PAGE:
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Perhaps you’ve heard of “Makin’ Thunderbirds,” a hard-bitten rock & roll song by Bob Seger that I listened to thirty years ago while in college. It’s about auto workers back in 1955 who were “young and proud” to be making Ford Thunderbirds. But in the early 1980s, Seger sings, “the plants have changed and you’re lucky if you work.” Seger caught the reality of an American manufacturing infrastructure that was seriously eroding as skilled and good-paying union jobs were cut or sent overseas, rarely to be seen again in these parts.
If the US auto industry has recently shown sparks of new life (though we’re not making T-Birds or Mercuries or Oldsmobiles or Pontiacs or Saturns anymore), there is one form of manufacturing in which America is still dominant. When it comes to weaponry, to paraphrase Seger, we’re still young and proud and makin’ Predators and Reapers (as in unmanned aerial vehicles, or drones) and Eagles and Fighting Falcons (as in F-15 and F-16 combat jets), and outfitting them with the deadliest of weapons. In this market niche, we’re still the envy of the world.
Yes, we’re the world’s foremost “merchants of death,” the title of a best-selling exposé of the international arms trade published to acclaim in the United States in 1934. Back then, most Americans saw themselves as war-avoiders rather than as war-profiteers. The evil war-profiteers were mainly European arms makers like Germany’s Krupp, France’s Schneider or Britain’s Vickers.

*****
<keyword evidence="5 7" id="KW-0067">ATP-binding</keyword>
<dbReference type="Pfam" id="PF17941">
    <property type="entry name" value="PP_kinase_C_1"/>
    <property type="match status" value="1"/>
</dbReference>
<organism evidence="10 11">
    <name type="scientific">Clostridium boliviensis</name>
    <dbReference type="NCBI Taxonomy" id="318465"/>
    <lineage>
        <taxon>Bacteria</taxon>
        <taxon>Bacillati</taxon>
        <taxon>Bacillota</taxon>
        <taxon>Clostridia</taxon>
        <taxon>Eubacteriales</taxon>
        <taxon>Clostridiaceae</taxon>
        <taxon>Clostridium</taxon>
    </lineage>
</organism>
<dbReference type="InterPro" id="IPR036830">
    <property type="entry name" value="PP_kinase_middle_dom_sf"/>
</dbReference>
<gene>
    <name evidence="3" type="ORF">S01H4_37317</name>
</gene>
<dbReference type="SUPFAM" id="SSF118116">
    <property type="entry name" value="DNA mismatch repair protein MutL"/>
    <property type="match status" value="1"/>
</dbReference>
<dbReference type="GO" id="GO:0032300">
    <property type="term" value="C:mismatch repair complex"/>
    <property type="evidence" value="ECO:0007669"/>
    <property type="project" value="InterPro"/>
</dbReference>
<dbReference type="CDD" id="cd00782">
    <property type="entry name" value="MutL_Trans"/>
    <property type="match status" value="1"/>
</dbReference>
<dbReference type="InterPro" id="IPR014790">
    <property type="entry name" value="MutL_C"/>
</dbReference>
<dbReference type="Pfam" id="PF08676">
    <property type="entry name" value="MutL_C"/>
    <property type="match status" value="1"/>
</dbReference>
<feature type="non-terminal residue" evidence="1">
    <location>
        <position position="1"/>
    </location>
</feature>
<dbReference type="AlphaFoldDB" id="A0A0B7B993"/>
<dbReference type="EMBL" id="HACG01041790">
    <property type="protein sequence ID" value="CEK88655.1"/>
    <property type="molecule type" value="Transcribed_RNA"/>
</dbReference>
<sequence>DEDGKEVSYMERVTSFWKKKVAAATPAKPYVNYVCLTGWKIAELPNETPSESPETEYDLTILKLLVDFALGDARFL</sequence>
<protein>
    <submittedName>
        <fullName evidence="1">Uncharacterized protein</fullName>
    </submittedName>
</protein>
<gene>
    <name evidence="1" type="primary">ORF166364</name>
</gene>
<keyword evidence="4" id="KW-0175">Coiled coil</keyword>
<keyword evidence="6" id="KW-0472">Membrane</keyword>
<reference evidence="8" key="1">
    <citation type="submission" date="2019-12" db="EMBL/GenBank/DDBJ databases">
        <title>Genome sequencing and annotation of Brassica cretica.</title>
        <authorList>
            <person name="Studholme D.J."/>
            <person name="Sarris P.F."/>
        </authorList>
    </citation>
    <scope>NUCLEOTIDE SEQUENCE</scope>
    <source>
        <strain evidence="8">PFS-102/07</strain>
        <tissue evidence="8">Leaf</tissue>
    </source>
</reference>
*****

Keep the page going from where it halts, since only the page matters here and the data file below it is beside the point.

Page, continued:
Not that America didn’t have its own arms merchants. As the authors of Merchants of Death noted, early on our country demonstrated a “Yankee propensity for extracting novel death-dealing knickknacks from [our] peddler’s pack.” Amazingly, the Nye Committee in the US Senate devoted ninety-three hearings from 1934 to 1936 to exposing America’s own “greedy munitions interests.” Even in those desperate depression days, a desire for profit and jobs was balanced by a strong sense of unease at this deadly trade, an unease reinforced by the horrors of and hecatombs of dead from the First World War.
We are uneasy no more. Today we take great pride (or at least have no shame) in being by far the world’s number-one arms-exporting nation. A few statistics bear this out. From 2006 to 2010, the United States accounted for nearly one-third of the world’s arms exports, easily surpassing a resurgent Russia in the “Lords of War” race. Despite a decline in global arms sales in 2010 due to recessionary pressures, the United States increased its market share, accounting for a whopping 53 percent of the trade that year. Last year saw the United States on pace to deliver more than $46 billion in foreign arms sales. Who says America isn’t number one anymore?